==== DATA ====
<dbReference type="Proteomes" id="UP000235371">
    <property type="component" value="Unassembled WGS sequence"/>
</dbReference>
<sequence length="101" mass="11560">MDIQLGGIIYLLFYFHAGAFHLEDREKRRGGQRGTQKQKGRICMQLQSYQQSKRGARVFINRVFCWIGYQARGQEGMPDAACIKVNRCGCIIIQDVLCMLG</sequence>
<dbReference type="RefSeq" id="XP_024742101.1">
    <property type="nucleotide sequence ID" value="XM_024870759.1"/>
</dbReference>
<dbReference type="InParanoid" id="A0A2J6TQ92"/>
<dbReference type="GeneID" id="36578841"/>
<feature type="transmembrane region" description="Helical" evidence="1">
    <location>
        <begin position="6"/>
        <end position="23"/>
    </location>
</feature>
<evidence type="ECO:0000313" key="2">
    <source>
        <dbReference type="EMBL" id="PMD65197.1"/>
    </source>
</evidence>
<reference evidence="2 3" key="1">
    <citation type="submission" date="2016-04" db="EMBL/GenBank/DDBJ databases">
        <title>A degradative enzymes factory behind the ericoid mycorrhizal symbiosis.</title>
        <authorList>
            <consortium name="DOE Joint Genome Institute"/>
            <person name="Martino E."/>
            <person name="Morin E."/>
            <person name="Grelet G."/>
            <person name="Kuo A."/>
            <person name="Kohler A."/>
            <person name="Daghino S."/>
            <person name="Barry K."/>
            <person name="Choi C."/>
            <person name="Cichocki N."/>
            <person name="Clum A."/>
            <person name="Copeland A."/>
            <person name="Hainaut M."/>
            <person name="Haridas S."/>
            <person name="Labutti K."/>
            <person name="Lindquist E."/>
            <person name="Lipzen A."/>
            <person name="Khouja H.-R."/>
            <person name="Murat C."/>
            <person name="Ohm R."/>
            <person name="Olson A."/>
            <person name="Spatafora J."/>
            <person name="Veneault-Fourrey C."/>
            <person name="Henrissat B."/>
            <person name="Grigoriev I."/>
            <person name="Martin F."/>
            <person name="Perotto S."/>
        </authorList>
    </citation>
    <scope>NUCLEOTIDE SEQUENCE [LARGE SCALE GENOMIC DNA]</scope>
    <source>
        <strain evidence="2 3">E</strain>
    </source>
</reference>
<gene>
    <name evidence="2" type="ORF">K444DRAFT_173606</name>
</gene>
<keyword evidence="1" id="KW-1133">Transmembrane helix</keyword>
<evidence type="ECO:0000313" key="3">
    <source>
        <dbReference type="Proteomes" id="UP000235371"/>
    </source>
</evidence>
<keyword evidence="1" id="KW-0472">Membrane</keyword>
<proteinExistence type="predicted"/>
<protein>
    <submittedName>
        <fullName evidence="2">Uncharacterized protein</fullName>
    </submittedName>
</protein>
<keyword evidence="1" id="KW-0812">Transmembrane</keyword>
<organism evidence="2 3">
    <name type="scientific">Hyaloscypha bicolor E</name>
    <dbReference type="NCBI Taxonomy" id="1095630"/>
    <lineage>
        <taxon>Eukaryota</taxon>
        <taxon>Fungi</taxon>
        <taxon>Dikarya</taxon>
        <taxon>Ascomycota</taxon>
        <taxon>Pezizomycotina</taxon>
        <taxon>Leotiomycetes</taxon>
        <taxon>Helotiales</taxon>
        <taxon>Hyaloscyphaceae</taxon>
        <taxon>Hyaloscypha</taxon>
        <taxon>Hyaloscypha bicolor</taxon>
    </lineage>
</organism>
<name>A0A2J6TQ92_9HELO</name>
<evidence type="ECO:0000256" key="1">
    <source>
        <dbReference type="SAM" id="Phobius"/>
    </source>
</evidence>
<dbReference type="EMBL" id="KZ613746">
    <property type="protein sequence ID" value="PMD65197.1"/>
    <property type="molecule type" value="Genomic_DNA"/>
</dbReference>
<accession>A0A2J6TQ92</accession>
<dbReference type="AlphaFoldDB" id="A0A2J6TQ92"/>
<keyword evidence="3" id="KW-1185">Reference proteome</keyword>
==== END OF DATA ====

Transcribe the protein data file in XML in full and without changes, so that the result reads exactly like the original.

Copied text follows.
<dbReference type="Proteomes" id="UP000235371">
    <property type="component" value="Unassembled WGS sequence"/>
</dbReference>
<sequence length="101" mass="11560">MDIQLGGIIYLLFYFHAGAFHLEDREKRRGGQRGTQKQKGRICMQLQSYQQSKRGARVFINRVFCWIGYQARGQEGMPDAACIKVNRCGCIIIQDVLCMLG</sequence>
<dbReference type="RefSeq" id="XP_024742101.1">
    <property type="nucleotide sequence ID" value="XM_024870759.1"/>
</dbReference>
<dbReference type="InParanoid" id="A0A2J6TQ92"/>
<dbReference type="GeneID" id="36578841"/>
<feature type="transmembrane region" description="Helical" evidence="1">
    <location>
        <begin position="6"/>
        <end position="23"/>
    </location>
</feature>
<evidence type="ECO:0000313" key="2">
    <source>
        <dbReference type="EMBL" id="PMD65197.1"/>
    </source>
</evidence>
<reference evidence="2 3" key="1">
    <citation type="submission" date="2016-04" db="EMBL/GenBank/DDBJ databases">
        <title>A degradative enzymes factory behind the ericoid mycorrhizal symbiosis.</title>
        <authorList>
            <consortium name="DOE Joint Genome Institute"/>
            <person name="Martino E."/>
            <person name="Morin E."/>
            <person name="Grelet G."/>
            <person name="Kuo A."/>
            <person name="Kohler A."/>
            <person name="Daghino S."/>
            <person name="Barry K."/>
            <person name="Choi C."/>
            <person name="Cichocki N."/>
            <person name="Clum A."/>
            <person name="Copeland A."/>
            <person name="Hainaut M."/>
            <person name="Haridas S."/>
            <person name="Labutti K."/>
            <person name="Lindquist E."/>
            <person name="Lipzen A."/>
            <person name="Khouja H.-R."/>
            <person name="Murat C."/>
            <person name="Ohm R."/>
            <person name="Olson A."/>
            <person name="Spatafora J."/>
            <person name="Veneault-Fourrey C."/>
            <person name="Henrissat B."/>
            <person name="Grigoriev I."/>
            <person name="Martin F."/>
            <person name="Perotto S."/>
        </authorList>
    </citation>
    <scope>NUCLEOTIDE SEQUENCE [LARGE SCALE GENOMIC DNA]</scope>
    <source>
        <strain evidence="2 3">E</strain>
    </source>
</reference>
<gene>
    <name evidence="2" type="ORF">K444DRAFT_173606</name>
</gene>
<keyword evidence="1" id="KW-1133">Transmembrane helix</keyword>
<evidence type="ECO:0000313" key="3">
    <source>
        <dbReference type="Proteomes" id="UP000235371"/>
    </source>
</evidence>
<keyword evidence="1" id="KW-0472">Membrane</keyword>
<proteinExistence type="predicted"/>
<protein>
    <submittedName>
        <fullName evidence="2">Uncharacterized protein</fullName>
    </submittedName>
</protein>
<keyword evidence="1" id="KW-0812">Transmembrane</keyword>
<organism evidence="2 3">
    <name type="scientific">Hyaloscypha bicolor E</name>
    <dbReference type="NCBI Taxonomy" id="1095630"/>
    <lineage>
        <taxon>Eukaryota</taxon>
        <taxon>Fungi</taxon>
        <taxon>Dikarya</taxon>
        <taxon>Ascomycota</taxon>
        <taxon>Pezizomycotina</taxon>
        <taxon>Leotiomycetes</taxon>
        <taxon>Helotiales</taxon>
        <taxon>Hyaloscyphaceae</taxon>
        <taxon>Hyaloscypha</taxon>
        <taxon>Hyaloscypha bicolor</taxon>
    </lineage>
</organism>
<name>A0A2J6TQ92_9HELO</name>
<evidence type="ECO:0000256" key="1">
    <source>
        <dbReference type="SAM" id="Phobius"/>
    </source>
</evidence>
<dbReference type="EMBL" id="KZ613746">
    <property type="protein sequence ID" value="PMD65197.1"/>
    <property type="molecule type" value="Genomic_DNA"/>
</dbReference>
<accession>A0A2J6TQ92</accession>
<dbReference type="AlphaFoldDB" id="A0A2J6TQ92"/>
<keyword evidence="3" id="KW-1185">Reference proteome</keyword>